Sep 19, 1996
I recently had a mutual massage with a woman from an escort service. What are the likelyhoods of transmitting the HIV virus from: 1) massaging her breasts and masturbating myself (away from her) immediately after. 2) rubbing our FULLY CLOTHED gential areas together vigorously for several minutes? Is there any chance of vaginal secrection getting through our clothes? Finally, if so, can the virus infect a person through the entrance hole of the penis? Thank you.
Response from Mr. Sowadsky
Hi. Thank you for your question. What you were doing with the prostitute is considered mutual masturbation. Mutual masturbation is considered safer sex in regard to HIV, meaning there is a risk of infection, but it's an extremely low risk. In order to become infected with HIV, three things must happen:
You must be exposed to pre-cum, semen, vaginal secretions, blood, or breastmilk.
The virus must get directly into your bloodstream through some fresh cut, open sore, abrasion etc.
Transmission must go directly from 1 person to the other very quickly.....the virus does not survive more than a few minutes outside the body.
When you are massaging her breasts, the chances that you would be exposed to her breastmilk, and that breastmilk having a direct access to your bloodstream would be very small. Most women only produce breastmilk during pregnancy, and when they are breastfeeding their babies.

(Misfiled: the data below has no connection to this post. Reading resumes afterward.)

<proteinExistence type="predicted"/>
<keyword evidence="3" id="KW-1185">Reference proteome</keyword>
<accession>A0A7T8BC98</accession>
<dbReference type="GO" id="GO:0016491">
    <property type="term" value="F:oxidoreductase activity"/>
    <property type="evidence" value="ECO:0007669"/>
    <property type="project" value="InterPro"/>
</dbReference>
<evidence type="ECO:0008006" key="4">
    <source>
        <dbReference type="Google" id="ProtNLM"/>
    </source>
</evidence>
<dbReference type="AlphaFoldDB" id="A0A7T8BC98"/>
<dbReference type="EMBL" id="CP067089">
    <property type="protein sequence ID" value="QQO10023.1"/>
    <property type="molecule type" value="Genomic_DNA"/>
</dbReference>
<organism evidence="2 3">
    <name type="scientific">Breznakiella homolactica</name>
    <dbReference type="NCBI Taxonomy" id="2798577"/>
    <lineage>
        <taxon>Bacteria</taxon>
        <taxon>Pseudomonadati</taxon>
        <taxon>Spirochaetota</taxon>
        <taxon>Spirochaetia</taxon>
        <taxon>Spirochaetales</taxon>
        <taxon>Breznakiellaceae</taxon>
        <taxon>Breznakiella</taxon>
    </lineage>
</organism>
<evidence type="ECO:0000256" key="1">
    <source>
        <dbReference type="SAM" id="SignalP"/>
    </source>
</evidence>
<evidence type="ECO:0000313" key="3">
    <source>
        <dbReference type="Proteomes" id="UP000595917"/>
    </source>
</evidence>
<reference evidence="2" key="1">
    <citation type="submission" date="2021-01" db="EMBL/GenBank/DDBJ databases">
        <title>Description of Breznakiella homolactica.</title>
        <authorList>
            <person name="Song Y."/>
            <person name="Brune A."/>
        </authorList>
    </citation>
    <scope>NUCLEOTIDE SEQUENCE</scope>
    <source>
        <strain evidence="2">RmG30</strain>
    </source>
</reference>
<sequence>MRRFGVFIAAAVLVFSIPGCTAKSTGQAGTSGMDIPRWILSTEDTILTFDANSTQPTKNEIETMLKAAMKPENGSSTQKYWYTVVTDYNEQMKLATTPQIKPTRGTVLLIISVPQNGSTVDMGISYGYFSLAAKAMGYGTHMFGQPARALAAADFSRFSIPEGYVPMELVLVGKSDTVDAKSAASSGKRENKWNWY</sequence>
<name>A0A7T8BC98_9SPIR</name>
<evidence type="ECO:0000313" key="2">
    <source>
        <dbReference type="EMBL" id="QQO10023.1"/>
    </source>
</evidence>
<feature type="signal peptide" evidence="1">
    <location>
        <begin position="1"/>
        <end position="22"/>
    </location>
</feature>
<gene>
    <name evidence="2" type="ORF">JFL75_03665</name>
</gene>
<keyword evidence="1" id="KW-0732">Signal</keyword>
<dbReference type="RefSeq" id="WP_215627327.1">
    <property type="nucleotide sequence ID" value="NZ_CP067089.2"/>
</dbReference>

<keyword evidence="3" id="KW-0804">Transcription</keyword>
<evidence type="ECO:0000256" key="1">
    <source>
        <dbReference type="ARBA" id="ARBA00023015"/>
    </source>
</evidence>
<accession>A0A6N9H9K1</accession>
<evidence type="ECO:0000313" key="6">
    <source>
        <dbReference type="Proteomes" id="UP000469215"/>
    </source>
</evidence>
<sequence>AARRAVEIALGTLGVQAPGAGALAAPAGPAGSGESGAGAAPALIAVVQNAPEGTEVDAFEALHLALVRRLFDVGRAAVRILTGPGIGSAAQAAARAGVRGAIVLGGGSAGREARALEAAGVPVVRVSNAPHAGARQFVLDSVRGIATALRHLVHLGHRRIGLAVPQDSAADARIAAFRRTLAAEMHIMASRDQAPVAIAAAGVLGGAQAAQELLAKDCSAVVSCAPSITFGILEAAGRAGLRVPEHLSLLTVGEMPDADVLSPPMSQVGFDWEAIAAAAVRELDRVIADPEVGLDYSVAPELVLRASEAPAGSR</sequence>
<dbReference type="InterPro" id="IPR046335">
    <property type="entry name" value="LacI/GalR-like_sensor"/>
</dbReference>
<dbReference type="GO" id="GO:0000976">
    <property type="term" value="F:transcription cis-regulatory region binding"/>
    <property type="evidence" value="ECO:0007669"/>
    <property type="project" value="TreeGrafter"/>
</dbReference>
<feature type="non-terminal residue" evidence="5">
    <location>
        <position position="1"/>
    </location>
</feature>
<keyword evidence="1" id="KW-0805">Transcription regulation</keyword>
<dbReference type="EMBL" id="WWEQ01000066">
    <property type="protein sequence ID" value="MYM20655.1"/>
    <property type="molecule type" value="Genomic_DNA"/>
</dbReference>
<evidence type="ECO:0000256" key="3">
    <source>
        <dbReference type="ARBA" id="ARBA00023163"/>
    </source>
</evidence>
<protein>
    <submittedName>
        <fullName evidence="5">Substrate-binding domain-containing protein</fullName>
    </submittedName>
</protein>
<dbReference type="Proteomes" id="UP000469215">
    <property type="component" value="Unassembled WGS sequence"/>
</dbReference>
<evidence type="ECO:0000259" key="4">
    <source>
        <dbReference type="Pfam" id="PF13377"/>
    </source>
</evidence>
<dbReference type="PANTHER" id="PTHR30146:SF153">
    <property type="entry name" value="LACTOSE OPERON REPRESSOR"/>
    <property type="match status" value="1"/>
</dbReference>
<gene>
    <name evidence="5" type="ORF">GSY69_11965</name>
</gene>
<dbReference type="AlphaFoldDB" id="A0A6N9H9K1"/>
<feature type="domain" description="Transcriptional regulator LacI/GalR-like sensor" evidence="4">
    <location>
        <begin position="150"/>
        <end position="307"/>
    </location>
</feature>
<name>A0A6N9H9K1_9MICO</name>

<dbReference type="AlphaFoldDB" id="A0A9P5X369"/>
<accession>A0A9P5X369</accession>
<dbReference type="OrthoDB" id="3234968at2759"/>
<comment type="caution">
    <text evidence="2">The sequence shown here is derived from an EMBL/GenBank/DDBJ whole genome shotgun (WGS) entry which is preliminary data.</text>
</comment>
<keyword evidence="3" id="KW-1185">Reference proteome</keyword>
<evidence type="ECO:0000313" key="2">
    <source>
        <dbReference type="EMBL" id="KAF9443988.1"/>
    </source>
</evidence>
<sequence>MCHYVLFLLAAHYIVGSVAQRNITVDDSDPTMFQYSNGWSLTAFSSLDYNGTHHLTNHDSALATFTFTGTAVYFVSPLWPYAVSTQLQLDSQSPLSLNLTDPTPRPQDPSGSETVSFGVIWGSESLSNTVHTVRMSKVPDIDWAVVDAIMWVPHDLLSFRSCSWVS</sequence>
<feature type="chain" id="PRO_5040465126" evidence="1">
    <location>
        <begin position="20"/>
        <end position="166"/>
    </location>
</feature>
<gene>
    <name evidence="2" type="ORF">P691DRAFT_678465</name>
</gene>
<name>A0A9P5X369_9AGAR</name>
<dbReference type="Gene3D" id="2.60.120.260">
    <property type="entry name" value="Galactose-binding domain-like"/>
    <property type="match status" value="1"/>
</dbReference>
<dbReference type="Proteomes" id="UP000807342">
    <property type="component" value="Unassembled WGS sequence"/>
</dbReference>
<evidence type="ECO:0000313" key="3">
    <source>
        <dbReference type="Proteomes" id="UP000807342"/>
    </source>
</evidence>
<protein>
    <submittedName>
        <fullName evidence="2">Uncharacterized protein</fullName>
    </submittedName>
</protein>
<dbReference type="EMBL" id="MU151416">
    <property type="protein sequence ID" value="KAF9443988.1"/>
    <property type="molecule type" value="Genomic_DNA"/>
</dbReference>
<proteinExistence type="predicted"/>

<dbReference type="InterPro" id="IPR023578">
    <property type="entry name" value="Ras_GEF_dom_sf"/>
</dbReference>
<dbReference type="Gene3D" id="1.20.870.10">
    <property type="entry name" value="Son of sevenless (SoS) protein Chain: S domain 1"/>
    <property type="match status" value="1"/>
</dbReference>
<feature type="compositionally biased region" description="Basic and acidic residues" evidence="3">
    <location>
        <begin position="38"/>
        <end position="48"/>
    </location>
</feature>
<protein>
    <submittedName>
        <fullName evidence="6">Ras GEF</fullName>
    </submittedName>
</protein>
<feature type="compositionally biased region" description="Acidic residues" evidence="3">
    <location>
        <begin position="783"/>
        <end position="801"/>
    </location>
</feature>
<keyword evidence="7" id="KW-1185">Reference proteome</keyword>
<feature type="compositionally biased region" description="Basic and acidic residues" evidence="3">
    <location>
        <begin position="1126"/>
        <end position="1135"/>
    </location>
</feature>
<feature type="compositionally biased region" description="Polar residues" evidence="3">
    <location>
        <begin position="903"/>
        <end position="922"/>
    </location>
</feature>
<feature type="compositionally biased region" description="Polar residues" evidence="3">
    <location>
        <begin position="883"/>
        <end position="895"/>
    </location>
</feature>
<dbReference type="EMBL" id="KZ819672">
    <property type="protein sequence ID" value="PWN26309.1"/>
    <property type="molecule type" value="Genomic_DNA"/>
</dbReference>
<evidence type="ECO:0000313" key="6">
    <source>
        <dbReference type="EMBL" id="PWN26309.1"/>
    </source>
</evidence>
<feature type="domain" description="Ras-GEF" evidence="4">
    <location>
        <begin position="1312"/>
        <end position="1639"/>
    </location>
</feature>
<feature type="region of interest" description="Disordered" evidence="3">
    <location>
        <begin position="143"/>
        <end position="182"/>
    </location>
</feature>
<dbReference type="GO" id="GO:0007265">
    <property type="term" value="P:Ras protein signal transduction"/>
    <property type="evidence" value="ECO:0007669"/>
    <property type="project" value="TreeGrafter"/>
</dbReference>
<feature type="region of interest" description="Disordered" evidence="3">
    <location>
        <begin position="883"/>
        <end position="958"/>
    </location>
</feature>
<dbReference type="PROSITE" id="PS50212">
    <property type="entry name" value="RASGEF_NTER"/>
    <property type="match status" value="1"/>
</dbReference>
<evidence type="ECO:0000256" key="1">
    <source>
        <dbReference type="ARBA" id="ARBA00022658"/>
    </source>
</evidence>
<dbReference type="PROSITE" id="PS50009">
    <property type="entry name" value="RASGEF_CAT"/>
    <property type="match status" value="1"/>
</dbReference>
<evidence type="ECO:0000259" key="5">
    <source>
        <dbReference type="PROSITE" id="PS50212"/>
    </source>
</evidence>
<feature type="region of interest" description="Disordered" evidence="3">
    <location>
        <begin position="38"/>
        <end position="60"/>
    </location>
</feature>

While you were masturbating yourself, you were not exposed to her body fluids so you would not be at risk. Whatever you do by yourself, you would not be putting yourself at risk of infection with this or other Sexually Transmitted Diseases (STD's).
If you have your clothes on, this would act as a barrier against her body fluids (listed above) and would act as a barrier against HIV entering your bloodstream.
If you are directly exposed to body fluids containing HIV, it must get into your bloodstream through some type of cut or open sore. These openings can include lesions from other STD's (like from herpes or syphilis), or from microscopic cuts and abrasions that can occur on mucous membranes (head of the penis, vagina, rectum, eyes, nose and mouth). These openings can be too small for you to see, but large enough for HIV to enter. Remember that HIV is smaller than a single cell, so an opening that is small to you, is large for HIV.
So, in summary, based on what you have told me, your risks of infection with HIV would be very very small. If you have any further questions, please feel free to call the Centers for Disease Control at 1.800.232.4636 (Nationwide). Rick Sowadsky MSPH CDS
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